(repeating unit)
IMA symbolMcc[1]
Space groupP1 (no. 2)
ColorWhite, grey, greyish yellow, yellowish, tan, salmon-pink, bluish green, green.
Crystal habitCan be anhedral or euhedral. Grains are commonly elongate with a tabular appearance. May contain lamellae which formed from exsolved albite.
TwinningTypically displays albite twinning and pericline twinning. This combination leads to a grid pattern, hence microcline displays gridiron twinning. Can also display carlsbad twinning, simple twins, or lack twinning altogether. Lamellae in microcline are discontinuous and "pinch and swell".
Photomicrograph of thin section of microcline showing crosshatched crystal twinning (in cross polarized light)
CleavageHas perfect cleavage parallel to {001} and good cleavage on {010}. Cleavages intersect at 90°41'. It can be difficult to see cleavage in thin section due to microcline's low relief.
Mohs scale hardness6–6.5
DiaphaneityTransparent, translucent
Specific gravity2.5–2.6
Optical propertiesBiaxial negative
Refractive indexnα = 1.514 – 1.529 nβ = 1.518 – 1.533 nγ = 1.521 – 1.539
BirefringenceUp to first order white (roughly 0.007)
2V angle65–88°
ExtinctionInclined extinction to cleavage
Diagnostic featuresGridiron twinning distinguishes microcline from other feldspars. Distinguishable from plagioclase because the lamellae in plagioclase are continuous and do not "pinch and swell."
Alters toCommonly alters to sericite or clay.
ReliefLow negative relief
Optical signBiaxial negative
Color in PPLColorless

Microcline (KAlSi3O8) is an important igneous rock-forming tectosilicate mineral. It is a potassium-rich alkali feldspar. Microcline typically contains minor amounts of sodium. It is common in granite and pegmatites. Microcline forms during slow cooling of orthoclase; it is more stable at lower temperatures than orthoclase. Sanidine is a polymorph of alkali feldspar stable at yet higher temperature. Microcline may be clear, white, pale-yellow, brick-red, or green; it is generally characterized by cross-hatch twinning that forms as a result of the transformation of monoclinic orthoclase into triclinic microcline.

The chemical compound name is potassium aluminium silicate, and it is known as E number reference E555.


Microcline may be chemically the same as monoclinic orthoclase, but because it belongs to the triclinic crystal system, the prism angle is slightly less than right angles; hence the name "microcline" from the Greek "small slope". It is a fully ordered triclinic modification of potassium feldspar and is dimorphous with orthoclase. Microcline is identical to orthoclase in many physical properties, and can be distinguished by x-ray or optical examination. When viewed under a polarizing microscope, microcline exhibits a minute multiple twinning which forms a grating-like structure that is unmistakable.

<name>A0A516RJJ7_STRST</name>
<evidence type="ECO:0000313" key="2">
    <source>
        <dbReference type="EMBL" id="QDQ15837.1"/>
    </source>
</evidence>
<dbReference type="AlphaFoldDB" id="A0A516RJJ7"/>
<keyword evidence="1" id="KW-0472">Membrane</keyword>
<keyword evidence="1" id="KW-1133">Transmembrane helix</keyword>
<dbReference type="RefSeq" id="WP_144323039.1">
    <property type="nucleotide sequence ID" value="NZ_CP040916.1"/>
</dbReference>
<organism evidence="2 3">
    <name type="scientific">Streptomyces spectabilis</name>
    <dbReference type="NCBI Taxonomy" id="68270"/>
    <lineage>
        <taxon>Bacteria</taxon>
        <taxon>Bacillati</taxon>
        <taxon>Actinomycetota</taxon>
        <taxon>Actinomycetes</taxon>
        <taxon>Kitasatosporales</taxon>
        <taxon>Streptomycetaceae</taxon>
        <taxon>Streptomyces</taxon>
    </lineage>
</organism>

Feldspar (amazonite)

Perthite is either microcline or orthoclase with thin lamellae of exsolved albite.

Amazon stone, or amazonite, is a green variety of microcline. It is not found anywhere in the Amazon Basin, however. The Spanish explorers who named it apparently confused it with another green mineral from that region.

The largest documented single crystals of microcline were found in Devil's Hole Beryl Mine, Colorado, US and measured ~50 × 36 × 14 m. This could be one of the largest crystals of any material found so far.[2]

Microcline is exceptionally active ice-nucleating agent in the atmosphere.[3] Recently it has been possible to understand how water binds to the microcline surface.[4]

As food additive

The chemical compound name is potassium aluminium silicate, and it is known as E number reference E555. It was the subject in 2018 of a Call for technical and toxicological data from the EFSA.[5]

In 2008, it (along with other Aluminum compounds) was the subject of a Scientific Opinion of the Panel on Food Additives, Flavourings, Processing Aids and Food Contact Materials from the EFSA.[6]

See also


  1. ^ L.N. Warr (2021). "IMA–CNMNC approved mineral symbols". Mineralogical Magazine. 85 (3): 291–320. Bibcode:2021MinM...85..291W. doi:10.1180/mgm.2021.43. S2CID 235729616.
  2. ^ P.C. Rickwood (1981). "The largest crystals" (PDF). American Mineralogist. 66: 885–907.
  3. ^ J.D. Atkinson, B.J. Murray, M.T. Woodhouse, T.F. Whale, K.J. Baustian, K.S. Carslaw, S. Dobbie, D. O'Sullivan, T.L. Malkin (2013). "The importance of feldspar for ice nucleation by mineral dust in mixed-phase clouds". Nature. 498: 355–358.((cite journal)): CS1 maint: multiple names: authors list (link)
  4. ^ G. Franceschi, A. Conti, L. Lezuo, R. Abart, F. Mittendorfer, M. Schmid, U. Diebold (2024). "How Water Binds to Microcline Feldspar (001)". Journal of Physical Chemistry Letters. 15 (1): 15–22.((cite journal)): CS1 maint: multiple names: authors list (link)
  5. ^ "Call for technical and toxicological data on sodium aluminium silicate (E 554) and potassium aluminium silicate (E 555) authorised as food additives in the EU". EFSA.
  6. ^ F. Aguilar, H. Autrup, S. Barlow, L. Castle, R. Crebelli, W. Dekant, K.-H. Engel, N. Gontard, D. Gott, S. Grilli, R. Gürtler, J.-C. Larsen, C. Leclercq, J.-C. Leblanc, F.-X. Malcata, W. Mennes, M.-R. Milana, I. Pratt, I. Rietjens, P. Tobback, F. Toldrá. (2008). "Safety of aluminium from dietary intake[1] – Scientific Opinion of the Panel on Food Additives, Flavourings, Processing Aids and Food Contact Materials (AFC)". EFSA Journal. 6 (7). doi:10.2903/j.efsa.2008.754. PMC 10193631.((cite journal)): CS1 maint: multiple names: authors list (link)